2018 Textron Off Road Alterra 150 vs. Polaris Phoenix 200: By the Numbers
Kids love ATVs just as much, if not more than adults do. The smaller-sized ATVs are a lot of fun to watch your little guys ride around on, but what about the younger teenagers who don’t quite fit the 16-year and up rule for the full-sized machines? There are some great options available to keep the kids riding and loving the sport. Textron Off Road has one in the Alterra 150 and Polaris keeps things sporty with the Phoenix 200. How do they stack up? Let’s take a look.
|2018 Textron Off Road Alterra 150||2018 Polaris Phoenix 200|
|Engine||149cc Air-Cooled, 4-Stroke||196cc single|
|Transmission||CVT||Automatic PVT F/N/R|
|Wheelbase||43.9 in||45.0 in|
|Overall Dimensions (LxWxH)||69.9 x 37.4 x 40.9 in||65 x 42 x 42 in|
|Weight||386 lbs (dry weight)||420 lbs (dry weight)|
|Front Tires||21 x 7 – 10, Kenda Pathfinder||21 x 7-10, Duro|
|Rear Tires||22 x 10 – 10, Kenda Pathfinder||20 x 10-9, Duro|
|Ground Clearance||7.5 in||5.7 in|
|Fuel Capacity||2.3 gal||2.5 gal|
|Front Suspension||Single A-Arm with 3.5 in. travel||Dual A-Arm with 7 in. Travel|
|Rear Suspension||Swing Arm with 3.5 in. travel||Mono-Shock Swingarm with 6.5 in. Travel|
|Front / Rear Rack Capacity||25 lbs / 50 lbs||NA|
|Towing Capacity||300 lbs||NA|
As your child gains experience, their own personal need for speed grows as well. This is how many parents earn a few extra gray hairs on their heads. The Alterra has a 149cc single-cylinder, air-cooled four-stroke engine. It comes capable of speeds up to 20 mph, but can be adjusted for a top speed of 30 mph as you see fit. The Alterra is fed via a standard carburetor and has electric start.
The Phoenix also runs an air-cooled, single-cylinder, four-stroke engine. In this case the size is a sporty 196cc. It is also carbureted with electric start. Both machines run on a CVT-style automatic transmission too, to help keep things easy for the kids to ride.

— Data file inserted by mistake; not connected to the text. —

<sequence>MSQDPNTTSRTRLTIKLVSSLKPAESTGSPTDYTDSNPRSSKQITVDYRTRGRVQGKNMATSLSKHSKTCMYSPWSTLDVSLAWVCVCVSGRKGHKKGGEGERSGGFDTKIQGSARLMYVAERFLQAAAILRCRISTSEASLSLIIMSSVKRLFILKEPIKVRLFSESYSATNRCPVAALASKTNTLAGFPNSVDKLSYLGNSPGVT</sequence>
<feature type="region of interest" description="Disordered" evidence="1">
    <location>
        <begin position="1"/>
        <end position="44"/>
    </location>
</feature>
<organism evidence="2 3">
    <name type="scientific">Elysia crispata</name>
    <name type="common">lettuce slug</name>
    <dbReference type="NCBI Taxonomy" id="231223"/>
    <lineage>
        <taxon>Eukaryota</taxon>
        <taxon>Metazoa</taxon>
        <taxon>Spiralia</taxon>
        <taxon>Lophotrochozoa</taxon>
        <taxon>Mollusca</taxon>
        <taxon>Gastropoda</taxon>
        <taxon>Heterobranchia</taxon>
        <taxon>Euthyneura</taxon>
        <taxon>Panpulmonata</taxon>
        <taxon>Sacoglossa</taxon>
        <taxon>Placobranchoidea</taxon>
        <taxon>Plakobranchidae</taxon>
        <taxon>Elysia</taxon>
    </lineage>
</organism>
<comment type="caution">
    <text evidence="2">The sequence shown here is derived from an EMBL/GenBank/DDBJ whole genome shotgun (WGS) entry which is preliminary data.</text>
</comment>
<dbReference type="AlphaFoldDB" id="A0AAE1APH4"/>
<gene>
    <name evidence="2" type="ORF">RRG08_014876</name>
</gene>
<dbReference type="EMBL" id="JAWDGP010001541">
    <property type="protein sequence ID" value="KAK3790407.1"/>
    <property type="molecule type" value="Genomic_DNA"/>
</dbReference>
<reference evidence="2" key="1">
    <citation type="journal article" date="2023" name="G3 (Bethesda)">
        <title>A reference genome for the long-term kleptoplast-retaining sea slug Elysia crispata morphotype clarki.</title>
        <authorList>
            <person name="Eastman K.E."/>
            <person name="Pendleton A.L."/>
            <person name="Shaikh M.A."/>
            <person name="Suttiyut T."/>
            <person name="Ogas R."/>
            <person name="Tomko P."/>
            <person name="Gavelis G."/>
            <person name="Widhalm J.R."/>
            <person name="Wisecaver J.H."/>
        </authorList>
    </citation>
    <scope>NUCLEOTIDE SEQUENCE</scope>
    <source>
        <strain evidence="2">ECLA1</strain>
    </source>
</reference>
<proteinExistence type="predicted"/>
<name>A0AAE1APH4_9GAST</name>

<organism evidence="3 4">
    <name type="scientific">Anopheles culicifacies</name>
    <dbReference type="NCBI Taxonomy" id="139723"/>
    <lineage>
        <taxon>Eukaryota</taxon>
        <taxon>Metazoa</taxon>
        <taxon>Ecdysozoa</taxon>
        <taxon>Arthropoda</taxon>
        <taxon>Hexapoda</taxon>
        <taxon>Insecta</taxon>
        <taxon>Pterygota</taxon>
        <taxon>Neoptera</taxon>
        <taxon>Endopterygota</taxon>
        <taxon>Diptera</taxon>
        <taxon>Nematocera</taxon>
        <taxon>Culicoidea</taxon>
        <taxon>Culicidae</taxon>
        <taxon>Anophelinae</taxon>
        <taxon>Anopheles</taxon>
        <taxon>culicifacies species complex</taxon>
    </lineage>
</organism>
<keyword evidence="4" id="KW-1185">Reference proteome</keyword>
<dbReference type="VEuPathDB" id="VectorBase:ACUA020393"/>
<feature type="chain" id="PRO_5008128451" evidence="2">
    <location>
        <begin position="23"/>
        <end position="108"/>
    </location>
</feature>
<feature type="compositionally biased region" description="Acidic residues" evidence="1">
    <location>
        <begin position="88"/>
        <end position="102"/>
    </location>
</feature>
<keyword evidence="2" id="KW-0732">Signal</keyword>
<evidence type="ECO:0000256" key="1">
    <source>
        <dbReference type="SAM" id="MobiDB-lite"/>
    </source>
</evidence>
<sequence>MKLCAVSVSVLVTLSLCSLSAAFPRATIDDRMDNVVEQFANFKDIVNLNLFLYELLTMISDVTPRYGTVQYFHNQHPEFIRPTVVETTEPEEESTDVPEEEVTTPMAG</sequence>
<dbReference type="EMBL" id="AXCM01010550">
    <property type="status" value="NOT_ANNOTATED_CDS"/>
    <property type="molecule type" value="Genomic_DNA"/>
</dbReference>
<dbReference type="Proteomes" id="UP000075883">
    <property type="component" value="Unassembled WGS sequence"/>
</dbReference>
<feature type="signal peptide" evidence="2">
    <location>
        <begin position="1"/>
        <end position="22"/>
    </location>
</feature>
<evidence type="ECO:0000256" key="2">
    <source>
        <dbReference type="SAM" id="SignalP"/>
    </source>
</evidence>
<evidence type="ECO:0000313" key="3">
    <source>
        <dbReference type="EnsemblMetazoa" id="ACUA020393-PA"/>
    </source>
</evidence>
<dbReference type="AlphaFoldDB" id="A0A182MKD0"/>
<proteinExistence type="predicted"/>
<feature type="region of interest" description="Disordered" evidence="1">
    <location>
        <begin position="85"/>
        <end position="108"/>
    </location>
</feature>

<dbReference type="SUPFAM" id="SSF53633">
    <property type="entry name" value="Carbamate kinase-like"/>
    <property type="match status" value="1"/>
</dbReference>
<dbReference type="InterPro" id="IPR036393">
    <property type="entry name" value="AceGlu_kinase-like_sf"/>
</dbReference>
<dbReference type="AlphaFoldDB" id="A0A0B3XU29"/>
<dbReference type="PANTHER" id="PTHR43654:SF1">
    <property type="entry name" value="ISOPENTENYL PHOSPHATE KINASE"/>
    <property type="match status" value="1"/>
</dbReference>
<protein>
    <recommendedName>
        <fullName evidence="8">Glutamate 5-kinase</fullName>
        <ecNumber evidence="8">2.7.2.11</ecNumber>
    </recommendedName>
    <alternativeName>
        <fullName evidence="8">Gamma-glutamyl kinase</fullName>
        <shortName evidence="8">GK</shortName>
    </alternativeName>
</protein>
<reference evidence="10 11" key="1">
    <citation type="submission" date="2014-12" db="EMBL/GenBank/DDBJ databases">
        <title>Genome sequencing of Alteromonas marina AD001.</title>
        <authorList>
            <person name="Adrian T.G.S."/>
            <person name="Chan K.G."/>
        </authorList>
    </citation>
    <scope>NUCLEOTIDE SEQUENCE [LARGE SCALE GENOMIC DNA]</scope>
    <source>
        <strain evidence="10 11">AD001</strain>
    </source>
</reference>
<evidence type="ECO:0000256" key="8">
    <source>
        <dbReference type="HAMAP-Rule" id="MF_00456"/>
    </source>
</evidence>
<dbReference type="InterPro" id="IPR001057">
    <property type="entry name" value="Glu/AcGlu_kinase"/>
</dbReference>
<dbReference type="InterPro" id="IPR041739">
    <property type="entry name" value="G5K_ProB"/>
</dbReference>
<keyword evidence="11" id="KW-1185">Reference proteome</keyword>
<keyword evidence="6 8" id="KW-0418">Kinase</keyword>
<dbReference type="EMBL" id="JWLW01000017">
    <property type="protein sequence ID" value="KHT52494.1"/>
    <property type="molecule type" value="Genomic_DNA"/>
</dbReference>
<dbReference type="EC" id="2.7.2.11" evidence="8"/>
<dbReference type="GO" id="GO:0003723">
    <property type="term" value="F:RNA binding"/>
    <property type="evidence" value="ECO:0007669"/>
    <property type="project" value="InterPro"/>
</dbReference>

Suspension & Handling
When it comes to suspension systems, it is clear which machine is geared for more sporty driving habits. The Phoenix runs on dual front A-arms with a whopping 7.0 inches of travel on the shocks. Out back, a single-swingarm setup offers up 6.5 inches with a single shock design. Comparatively, the Alterra has a tamer single A-arm setup with 3.5 inches of travel on both ends. It also runs a mono-shock swingarm design out back.
The Alterra has 21-inch tires on the front and 22-inch tires on the rear. The Polaris runs 21-inch tires on the front and 20-inch tires on the rear. Both machines have 10-inch wheels. Both machines also have independent front and rear brake levers and foot brakes on the right-hand side.
Frames and such
The Phoenix is the heavyweight with a 421-pound dry weight. It also has 5.7 inches of ground clearance and a 32-inch seat height. It has a single headlight and no racks. The Alterra has 7.5 inches of ground clearance and weighs 386 pounds dry. It has dual headlights and racks. The front rack holds 25 pounds and the rear rack holds 50 pounds, so your child can haul gear just like mom and dad. It is even equipped with a towing plate and can tow 300 pounds. Both ATVs are rear-wheel drive.
Both units are great fun for your child and are the perfect stepping stone for those kids who have outgrown typical youth models but aren’t quite ready for a full-sized ATV. Learn more by going to your local dealership and seeing which one fits your child best.